The Royal & Derngate building will be closed until the end of September, with all performances postponed, following the “unfortunate discovery” of Reinforced Autoclaved Aerated Concrete – RAAC.
A statement published by the Royal & Derngate this evening (September 4) reads: “Due to the unfortunate discovery of RAA Concrete in our buildings, Royal & Derngate is temporarily closed.
“During this closure period, entry to the building is prohibited, and all performances and events during September at Royal & Derngate are being postponed.
“Northampton Filmhouse is now also temporarily closed.
“Box Office will contact ticket holders for all affected events in the coming days.
“We ask for your patience during this time, and we will be reopening as soon as we can.”
This information has come to light following a new approach by the government in managing RAAC.
The material is described by the Department for Education as a “lightweight form of concrete” but is made in a way that makes it “much weaker” than traditional concrete, says the Standing Committee on Structural Safety.
The Department for Education has been providing guidance and funding to manage the potential risks of RAAC since 2018, but new cases have made them “less confident” that buildings containing the material should remain open without extra safety measures in place.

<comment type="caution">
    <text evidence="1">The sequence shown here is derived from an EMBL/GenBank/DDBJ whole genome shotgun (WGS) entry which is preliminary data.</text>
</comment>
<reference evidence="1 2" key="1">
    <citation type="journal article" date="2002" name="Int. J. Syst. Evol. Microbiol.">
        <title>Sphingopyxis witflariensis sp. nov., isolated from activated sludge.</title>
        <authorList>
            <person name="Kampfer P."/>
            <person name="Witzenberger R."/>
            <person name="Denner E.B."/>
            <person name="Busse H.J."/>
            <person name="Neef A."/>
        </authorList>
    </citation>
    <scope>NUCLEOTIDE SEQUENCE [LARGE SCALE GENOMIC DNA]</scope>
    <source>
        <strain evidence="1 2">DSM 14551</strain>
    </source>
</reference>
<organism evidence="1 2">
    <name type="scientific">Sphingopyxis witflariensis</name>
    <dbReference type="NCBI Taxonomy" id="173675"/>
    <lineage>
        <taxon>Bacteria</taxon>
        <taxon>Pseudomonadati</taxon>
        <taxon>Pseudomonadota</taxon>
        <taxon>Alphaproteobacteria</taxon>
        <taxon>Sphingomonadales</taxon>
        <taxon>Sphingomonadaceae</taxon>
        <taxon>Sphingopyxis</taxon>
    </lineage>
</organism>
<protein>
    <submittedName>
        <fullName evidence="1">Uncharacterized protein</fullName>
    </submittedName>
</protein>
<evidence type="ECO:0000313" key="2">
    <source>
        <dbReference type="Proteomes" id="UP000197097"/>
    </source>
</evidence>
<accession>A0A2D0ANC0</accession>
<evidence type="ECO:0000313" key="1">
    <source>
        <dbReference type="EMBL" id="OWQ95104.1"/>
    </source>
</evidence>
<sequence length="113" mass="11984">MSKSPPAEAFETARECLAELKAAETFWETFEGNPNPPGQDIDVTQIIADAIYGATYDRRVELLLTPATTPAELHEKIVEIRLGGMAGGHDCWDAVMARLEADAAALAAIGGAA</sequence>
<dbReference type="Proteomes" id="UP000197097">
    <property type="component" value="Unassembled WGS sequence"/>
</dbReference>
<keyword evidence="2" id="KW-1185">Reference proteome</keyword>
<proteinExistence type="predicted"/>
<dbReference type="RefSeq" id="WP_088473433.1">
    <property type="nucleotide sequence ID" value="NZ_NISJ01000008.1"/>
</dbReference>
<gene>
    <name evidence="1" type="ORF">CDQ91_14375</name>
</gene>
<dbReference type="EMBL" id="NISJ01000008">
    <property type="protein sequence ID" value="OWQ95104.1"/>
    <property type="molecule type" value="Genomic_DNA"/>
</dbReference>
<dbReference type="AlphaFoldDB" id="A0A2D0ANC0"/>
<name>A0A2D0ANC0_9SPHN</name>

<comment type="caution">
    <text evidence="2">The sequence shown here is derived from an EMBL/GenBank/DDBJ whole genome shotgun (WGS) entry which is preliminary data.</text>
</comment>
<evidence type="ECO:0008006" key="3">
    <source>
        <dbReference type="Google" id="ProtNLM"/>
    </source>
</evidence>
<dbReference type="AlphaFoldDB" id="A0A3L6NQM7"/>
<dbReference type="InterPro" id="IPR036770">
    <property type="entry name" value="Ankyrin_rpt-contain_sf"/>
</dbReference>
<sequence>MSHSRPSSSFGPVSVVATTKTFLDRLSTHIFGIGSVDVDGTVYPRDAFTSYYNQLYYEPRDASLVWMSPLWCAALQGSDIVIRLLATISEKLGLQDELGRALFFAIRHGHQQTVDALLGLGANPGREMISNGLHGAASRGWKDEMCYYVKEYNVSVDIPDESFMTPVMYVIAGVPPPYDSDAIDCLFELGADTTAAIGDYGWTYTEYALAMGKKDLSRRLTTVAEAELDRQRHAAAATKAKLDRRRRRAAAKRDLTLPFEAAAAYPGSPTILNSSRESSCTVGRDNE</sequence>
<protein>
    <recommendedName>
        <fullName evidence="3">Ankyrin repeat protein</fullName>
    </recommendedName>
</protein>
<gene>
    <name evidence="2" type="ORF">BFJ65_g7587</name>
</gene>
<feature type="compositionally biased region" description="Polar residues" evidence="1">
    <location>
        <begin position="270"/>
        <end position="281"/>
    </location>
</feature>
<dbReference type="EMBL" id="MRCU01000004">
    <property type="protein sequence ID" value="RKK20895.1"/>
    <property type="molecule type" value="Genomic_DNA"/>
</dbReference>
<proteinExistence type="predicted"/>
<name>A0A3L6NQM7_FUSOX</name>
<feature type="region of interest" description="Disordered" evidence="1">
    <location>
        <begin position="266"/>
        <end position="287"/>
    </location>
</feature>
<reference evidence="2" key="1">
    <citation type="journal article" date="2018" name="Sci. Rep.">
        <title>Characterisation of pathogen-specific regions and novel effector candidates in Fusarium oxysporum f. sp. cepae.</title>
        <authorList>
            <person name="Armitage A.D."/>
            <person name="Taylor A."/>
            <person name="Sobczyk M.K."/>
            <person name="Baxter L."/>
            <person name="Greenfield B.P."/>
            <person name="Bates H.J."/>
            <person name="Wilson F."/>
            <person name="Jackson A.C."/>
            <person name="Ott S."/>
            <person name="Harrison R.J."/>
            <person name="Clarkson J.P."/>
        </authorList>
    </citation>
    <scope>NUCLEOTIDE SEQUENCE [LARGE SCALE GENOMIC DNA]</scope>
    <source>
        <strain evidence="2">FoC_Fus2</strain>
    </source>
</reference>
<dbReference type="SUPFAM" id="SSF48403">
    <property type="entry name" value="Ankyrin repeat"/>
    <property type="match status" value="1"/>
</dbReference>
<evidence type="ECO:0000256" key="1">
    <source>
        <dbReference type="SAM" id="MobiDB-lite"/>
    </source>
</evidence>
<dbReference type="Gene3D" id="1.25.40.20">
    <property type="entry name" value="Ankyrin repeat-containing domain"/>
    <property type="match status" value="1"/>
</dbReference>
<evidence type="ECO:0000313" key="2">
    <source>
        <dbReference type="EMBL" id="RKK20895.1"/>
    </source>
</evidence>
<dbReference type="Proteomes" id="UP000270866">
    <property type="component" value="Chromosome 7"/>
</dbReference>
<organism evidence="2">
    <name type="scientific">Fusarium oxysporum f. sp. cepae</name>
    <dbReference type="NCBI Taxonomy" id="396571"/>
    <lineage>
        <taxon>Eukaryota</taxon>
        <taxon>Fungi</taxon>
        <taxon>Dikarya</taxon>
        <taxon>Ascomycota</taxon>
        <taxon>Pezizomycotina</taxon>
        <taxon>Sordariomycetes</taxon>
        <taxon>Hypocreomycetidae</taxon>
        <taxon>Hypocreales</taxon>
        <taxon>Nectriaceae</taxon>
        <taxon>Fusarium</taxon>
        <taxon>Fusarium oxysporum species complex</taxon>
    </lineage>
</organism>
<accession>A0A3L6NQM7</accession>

The main concern for the government has been educational settings – with one school in the town so far, Northampton International Academy, that has had to close part of its building so a survey can be carried out to determine if RAAC is in its roof.
A comment issued to this newspaper by Jonathan Nunn, leader of West Northamptonshire Council, following the news of NIA and the Derngate said: “We have been assessing our buildings for the potential presence of reinforced autoclaved aerated concrete (RAAC) since 12 July, as concerns about the material increased.
“Since the Government’s announcement last week about the heightened dangers of this material in buildings, we have accelerated that process.
“Whilst liaising with the Department for Education (DfE), we have been made aware that Northampton International Academy could be impacted, and we will be supporting the school to ensure it does all it can to continue providing education in a safe and effective way.
“We have also become aware that Royal & Derngate is affected and, as the building’s landlord, we are investigating the extent of this.
“In the meantime, the theatre is not able to welcome audiences under the current guidance. We know this will be very disappointing for those who have tickets for upcoming shows.
“Public safety is our first concern, and we must take action where there is any risk to that. We will move as quickly as we can to determine the scale of work required to help get these buildings back into operation and we are asking for everyone’s patience while we carry out this vital work.”
Following the news of the discovery of RAAC in buildings, The Department for Education’s X account has provided background on the matter and said: “In cases as recent as August, buildings containing the material have failed unexpectedly, requiring decisive action in order to keep staff and pupils safe.”